Art in Revolution: Soviet Art and Design since 1917

Hayward Gallery

Hayward Gallery, 26 February – 18 April 1971 

Hayward Gallery's exhibition Art in Revolution: Soviet Art and Design since 1917 (1971) was produced in association with the Soviet Ministry of Culture.

The exhibition was first proposed to the Arts Council in 1965 by Camilla Gray, a young art historian who had recently published an authoritative publication on the subject: The Russian Experiment in Art, 1863–1922, (1965).

As the exhibition's release stated, its purpose was to 'show the work of the first Soviet designers in architecture and other allied fields in the years immediately following the October Revolution’, drawing attention to the ‘historic innovations of Soviet artists who ... developed the blueprints of Soviet modern design.’

The selection committee included the Arts Council’s Norbert Lynton, theatre specialist Edward Braun, filmmaker Lutz Becker and designers Michael Brawne and Edward Wrigh, who designed the striking graphics.

Setting out to explore Soviet design in the fields of architecture, industrial design, theatre and typography, the exhibition featured artists including El Lissitzky, Alexander Rodchenko, Vladimir Vladimirovich Mayakovsky, Lyubov Sergeyevna Popova and filmmaker Sergei Eisenstein.

Visitors entered the exhibition through a foyer in which popular songs of the Revolutionary period were playing. In the first room of the exhibition, they encountered a three screen film-work compiled by director Lutz Becker from original documentary footage of the Revolution.

As they moved through the lower galleries, they found examples of agit-prop – political education methods used in the first years if the Revolution – and models of stage sets by pioneering designers.

Upper and lower gallery layouts.

On the gallery’s upper floor were models of architectural projects and Soviet town-planning, alongside examples of Soviet painting, sculpture, graphics, textiles and furniture – including textiles by Popova – and a survey of developments in Russian design since the 1930s.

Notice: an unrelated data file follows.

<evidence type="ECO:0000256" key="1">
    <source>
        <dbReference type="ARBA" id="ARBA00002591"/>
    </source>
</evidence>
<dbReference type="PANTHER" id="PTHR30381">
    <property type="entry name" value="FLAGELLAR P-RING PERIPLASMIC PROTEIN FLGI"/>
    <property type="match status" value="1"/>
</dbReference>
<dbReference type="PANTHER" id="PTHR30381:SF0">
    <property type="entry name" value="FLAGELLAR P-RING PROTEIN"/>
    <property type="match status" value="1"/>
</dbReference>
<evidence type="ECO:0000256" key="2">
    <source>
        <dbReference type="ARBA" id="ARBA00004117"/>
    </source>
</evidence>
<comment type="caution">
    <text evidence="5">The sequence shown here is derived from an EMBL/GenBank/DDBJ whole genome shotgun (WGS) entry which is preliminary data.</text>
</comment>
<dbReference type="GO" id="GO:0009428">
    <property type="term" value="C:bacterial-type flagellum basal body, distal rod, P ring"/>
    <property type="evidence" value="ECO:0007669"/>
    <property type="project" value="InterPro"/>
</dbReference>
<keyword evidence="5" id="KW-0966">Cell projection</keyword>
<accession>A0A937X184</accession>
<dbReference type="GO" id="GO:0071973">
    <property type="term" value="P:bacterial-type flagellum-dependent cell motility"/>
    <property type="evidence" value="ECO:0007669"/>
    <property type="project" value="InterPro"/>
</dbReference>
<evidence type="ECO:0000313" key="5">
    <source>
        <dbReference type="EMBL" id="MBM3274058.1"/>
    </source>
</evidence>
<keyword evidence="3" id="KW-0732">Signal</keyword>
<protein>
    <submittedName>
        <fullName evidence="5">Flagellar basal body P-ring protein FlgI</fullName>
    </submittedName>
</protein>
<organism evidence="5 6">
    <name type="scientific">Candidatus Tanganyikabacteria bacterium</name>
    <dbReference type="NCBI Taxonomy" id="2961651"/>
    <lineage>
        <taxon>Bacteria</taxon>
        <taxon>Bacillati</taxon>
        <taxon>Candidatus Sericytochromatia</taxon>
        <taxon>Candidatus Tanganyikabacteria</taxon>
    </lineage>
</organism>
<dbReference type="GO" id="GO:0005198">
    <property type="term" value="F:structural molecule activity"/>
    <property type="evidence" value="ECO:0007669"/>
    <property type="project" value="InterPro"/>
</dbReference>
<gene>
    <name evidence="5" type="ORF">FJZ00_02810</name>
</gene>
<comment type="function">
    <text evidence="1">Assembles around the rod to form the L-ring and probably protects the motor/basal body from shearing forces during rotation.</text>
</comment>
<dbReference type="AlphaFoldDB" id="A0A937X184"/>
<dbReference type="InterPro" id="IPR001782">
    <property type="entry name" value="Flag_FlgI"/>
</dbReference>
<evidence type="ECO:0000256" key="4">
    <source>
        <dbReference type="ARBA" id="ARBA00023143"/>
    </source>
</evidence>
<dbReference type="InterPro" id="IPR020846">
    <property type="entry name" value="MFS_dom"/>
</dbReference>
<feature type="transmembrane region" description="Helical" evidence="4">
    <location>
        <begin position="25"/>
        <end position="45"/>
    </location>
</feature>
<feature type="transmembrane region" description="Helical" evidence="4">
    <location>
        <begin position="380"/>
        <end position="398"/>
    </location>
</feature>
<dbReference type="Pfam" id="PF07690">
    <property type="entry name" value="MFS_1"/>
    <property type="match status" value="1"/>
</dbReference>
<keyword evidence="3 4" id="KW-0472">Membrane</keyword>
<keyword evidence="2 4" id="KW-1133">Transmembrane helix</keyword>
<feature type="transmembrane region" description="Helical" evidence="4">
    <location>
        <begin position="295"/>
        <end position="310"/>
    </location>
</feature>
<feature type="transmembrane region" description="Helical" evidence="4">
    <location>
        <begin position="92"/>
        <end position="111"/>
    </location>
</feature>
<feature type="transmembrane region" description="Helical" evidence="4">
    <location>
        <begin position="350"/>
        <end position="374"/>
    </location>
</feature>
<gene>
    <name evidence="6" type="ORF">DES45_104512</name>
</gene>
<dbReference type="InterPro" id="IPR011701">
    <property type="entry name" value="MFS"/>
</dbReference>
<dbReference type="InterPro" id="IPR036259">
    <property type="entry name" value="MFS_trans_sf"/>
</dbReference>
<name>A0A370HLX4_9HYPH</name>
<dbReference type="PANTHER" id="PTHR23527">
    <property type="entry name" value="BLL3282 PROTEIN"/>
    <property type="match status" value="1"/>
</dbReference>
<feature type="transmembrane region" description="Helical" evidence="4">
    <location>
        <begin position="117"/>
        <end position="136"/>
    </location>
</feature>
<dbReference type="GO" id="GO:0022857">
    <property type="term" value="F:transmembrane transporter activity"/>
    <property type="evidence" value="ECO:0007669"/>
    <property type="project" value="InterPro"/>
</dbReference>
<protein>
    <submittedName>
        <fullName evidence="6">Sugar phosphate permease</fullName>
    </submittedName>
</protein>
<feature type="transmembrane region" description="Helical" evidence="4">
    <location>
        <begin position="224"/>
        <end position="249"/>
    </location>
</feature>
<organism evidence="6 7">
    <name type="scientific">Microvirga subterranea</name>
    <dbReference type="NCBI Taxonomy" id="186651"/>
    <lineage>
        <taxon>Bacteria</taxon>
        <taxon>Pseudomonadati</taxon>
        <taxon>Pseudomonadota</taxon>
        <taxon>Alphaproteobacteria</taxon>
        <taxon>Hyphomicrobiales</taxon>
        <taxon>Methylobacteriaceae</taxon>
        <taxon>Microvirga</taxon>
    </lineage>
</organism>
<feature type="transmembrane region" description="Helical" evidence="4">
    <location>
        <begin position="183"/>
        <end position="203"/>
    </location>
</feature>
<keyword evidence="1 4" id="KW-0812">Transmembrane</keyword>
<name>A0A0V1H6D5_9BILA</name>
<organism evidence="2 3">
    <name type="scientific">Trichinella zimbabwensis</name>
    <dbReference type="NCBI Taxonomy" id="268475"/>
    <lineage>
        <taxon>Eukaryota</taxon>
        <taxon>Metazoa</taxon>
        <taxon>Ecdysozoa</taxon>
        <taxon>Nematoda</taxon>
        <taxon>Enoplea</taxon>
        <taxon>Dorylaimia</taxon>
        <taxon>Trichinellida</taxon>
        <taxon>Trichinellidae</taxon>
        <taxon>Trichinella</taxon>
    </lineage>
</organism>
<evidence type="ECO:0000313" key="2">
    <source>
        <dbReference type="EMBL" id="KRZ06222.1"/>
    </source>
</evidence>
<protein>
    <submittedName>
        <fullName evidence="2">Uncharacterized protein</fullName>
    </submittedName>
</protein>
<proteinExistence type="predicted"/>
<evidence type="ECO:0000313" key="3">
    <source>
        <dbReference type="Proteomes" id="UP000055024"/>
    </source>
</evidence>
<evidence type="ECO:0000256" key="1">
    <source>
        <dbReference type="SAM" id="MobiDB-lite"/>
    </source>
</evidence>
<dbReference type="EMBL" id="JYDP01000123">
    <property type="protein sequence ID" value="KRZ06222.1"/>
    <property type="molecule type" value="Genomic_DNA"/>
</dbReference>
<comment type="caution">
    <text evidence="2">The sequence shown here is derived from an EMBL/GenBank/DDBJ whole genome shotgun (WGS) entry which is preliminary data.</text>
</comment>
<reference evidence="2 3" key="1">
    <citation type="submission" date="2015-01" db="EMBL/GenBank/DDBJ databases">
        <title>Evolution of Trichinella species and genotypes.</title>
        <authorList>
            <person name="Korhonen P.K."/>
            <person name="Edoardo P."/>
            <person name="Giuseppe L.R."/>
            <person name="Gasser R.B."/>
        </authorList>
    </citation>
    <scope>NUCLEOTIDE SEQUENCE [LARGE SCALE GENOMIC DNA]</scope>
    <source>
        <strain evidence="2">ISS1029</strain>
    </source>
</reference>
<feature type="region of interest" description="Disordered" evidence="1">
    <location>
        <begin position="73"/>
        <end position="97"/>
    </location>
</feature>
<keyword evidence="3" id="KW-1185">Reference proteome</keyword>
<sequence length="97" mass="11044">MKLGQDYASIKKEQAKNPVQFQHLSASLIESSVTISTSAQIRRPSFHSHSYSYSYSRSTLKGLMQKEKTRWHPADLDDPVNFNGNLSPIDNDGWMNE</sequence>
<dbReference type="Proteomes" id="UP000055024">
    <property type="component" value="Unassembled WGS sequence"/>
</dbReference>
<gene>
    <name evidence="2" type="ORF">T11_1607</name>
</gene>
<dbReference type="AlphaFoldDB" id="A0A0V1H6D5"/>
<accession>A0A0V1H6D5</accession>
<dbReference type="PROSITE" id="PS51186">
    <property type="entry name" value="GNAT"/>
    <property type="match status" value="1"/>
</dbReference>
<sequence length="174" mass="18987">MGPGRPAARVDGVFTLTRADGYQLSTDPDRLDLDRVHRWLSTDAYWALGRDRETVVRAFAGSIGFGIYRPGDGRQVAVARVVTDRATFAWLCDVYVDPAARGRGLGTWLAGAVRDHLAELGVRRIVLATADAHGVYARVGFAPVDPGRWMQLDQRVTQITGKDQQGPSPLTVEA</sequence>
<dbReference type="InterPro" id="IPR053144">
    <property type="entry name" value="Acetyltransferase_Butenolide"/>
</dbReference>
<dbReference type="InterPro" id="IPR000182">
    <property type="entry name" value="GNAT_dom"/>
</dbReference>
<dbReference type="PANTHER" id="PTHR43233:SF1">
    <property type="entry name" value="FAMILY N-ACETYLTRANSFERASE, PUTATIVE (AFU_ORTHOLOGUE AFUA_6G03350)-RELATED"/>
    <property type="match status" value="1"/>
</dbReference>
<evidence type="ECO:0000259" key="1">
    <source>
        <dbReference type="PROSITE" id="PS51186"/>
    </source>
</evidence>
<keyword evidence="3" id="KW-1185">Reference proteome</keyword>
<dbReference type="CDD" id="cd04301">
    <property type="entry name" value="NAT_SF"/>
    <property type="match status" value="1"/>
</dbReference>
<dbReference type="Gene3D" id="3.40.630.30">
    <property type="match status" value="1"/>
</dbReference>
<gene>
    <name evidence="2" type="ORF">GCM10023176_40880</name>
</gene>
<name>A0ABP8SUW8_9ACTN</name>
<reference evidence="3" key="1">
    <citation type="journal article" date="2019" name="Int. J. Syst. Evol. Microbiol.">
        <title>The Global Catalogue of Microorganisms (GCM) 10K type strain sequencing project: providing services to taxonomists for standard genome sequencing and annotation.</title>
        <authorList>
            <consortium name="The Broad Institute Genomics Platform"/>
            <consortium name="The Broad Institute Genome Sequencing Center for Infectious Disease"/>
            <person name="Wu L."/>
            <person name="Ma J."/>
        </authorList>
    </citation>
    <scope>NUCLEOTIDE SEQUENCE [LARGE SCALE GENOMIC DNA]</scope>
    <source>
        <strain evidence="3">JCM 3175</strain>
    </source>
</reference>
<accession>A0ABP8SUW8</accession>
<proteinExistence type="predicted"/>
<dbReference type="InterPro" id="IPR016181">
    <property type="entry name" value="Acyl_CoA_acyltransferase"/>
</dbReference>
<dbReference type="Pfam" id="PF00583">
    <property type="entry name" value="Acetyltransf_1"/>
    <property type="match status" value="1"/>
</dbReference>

Also in the upper galleries, though not on display during the exhibition, was a reconstruction of El Lissitzky’s Proun Room (1923), a three-dimensional space containing compositions and reliefs, designed by the artist, architect and typographer for an exhibition at the Grosse Berliner Kunstausstellung.

The Proun Room was the source of tension between the Arts Council and the Soviet Ministry of Culture. Shortly before Art in Revolution opened to the public the Russian government demanded that the Proun Room – reconstructed by the Van Abbemuseum in the Netherlands for the exhibition – be removed, and threatened to withdraw their loans if the work was included.

As a result, the Proun Room – already in situ – was sealed by the exhibition designers, and the door painted over.

The exhibition included a reconstruction of Tatlin’s famous model for the ‘Monument to the Third International’ (1919-20).

A 40ft version of the tower, built by Christopher Cross, Jeremy Dixon and Christopher Woodward, was erected on the Hayward Gallery sculpture terrace visible from Waterloo Bridge.

As Tatlin intended it, this vast functional structure would have house debating chambers, administrative offices and a broadcasting station.

Art in Revolution was attended by 57,849 visitors. Much of the early press response to the exhibition picked up on the intervention of the Soviet government that lead to the decision to seal Lissitzky’s Proun Room.

The International Herald Tribune, for example, reported that ‘the Soviet Union apparently objected to the works because they were abstract, or ‘decadent’ in the Soviet view ... The issue was understood to have gone all the way to Lord Eccles, minister for culture in the Conservative government.’

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